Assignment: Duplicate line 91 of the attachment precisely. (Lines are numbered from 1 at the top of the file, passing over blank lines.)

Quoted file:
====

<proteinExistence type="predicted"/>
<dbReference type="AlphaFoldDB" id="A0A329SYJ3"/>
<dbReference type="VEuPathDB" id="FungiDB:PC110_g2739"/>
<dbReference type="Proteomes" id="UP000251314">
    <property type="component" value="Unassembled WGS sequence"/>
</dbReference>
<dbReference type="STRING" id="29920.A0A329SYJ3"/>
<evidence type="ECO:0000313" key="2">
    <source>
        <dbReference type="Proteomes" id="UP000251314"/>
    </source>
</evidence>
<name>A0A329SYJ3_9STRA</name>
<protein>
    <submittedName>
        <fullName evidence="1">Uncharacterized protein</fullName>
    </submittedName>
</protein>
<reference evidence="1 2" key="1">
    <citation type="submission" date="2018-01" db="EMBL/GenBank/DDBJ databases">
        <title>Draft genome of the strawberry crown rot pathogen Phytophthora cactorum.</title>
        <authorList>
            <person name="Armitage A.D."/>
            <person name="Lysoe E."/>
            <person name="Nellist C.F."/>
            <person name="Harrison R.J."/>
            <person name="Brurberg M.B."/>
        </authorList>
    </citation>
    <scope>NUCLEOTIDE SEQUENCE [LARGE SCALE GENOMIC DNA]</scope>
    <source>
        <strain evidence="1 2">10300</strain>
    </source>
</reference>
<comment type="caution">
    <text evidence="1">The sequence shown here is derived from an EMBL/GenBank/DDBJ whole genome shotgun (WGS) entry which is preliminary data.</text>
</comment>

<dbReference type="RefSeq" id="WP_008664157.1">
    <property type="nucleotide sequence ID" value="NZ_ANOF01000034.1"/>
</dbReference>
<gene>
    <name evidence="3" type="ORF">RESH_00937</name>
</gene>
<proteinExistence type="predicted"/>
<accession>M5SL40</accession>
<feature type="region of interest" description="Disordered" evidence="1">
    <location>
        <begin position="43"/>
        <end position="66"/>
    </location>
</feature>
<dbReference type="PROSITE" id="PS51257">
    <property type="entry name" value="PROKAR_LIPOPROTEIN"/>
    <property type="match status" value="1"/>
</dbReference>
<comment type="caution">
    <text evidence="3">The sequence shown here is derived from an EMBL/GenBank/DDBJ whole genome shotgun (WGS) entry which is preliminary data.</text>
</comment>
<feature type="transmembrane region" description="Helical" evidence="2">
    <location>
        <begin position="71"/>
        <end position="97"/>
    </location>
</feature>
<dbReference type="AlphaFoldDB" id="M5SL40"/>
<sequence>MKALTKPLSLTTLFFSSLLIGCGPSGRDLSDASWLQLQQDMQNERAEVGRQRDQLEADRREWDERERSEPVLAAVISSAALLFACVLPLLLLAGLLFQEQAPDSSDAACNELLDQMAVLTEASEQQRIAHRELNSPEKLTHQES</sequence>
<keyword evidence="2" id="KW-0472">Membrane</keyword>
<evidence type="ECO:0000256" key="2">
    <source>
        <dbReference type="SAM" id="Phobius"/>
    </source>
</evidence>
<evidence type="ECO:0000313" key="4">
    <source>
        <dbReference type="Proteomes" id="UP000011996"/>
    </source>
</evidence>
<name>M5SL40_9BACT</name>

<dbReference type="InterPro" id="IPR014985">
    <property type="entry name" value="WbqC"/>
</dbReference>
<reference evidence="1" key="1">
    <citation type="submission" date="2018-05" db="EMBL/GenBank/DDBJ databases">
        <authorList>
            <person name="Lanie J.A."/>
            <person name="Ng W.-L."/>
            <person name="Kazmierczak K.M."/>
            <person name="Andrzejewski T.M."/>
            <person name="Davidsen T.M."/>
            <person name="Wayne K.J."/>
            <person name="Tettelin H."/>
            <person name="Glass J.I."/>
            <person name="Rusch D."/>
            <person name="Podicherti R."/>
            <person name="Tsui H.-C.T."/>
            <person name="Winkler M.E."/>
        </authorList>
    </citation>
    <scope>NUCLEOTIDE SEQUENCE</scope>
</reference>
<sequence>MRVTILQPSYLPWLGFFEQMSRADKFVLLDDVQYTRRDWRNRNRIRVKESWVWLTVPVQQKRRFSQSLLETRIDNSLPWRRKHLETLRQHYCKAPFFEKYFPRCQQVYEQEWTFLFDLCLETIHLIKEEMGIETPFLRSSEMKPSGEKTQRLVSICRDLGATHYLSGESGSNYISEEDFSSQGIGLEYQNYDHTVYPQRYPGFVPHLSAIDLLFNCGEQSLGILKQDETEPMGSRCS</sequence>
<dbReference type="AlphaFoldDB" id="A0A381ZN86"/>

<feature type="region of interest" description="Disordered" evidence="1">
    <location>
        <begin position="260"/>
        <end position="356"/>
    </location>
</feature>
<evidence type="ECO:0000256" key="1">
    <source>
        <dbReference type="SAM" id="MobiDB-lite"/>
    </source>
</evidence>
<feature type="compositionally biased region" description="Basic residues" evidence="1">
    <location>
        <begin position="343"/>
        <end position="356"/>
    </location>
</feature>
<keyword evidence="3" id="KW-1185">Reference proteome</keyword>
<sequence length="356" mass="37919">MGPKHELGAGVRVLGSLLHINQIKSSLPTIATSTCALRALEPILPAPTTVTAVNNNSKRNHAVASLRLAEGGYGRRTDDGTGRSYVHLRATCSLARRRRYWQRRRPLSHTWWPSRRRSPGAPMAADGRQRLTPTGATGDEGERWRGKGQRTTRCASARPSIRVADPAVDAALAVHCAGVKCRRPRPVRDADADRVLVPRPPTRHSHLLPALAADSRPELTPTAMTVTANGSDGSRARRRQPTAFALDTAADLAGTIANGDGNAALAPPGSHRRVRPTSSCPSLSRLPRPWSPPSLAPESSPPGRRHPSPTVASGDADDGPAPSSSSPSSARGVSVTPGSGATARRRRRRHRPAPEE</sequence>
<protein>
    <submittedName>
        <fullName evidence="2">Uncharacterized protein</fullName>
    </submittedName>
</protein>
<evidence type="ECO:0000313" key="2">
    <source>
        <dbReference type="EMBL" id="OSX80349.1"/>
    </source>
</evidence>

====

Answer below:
            <person name="Tettelin H."/>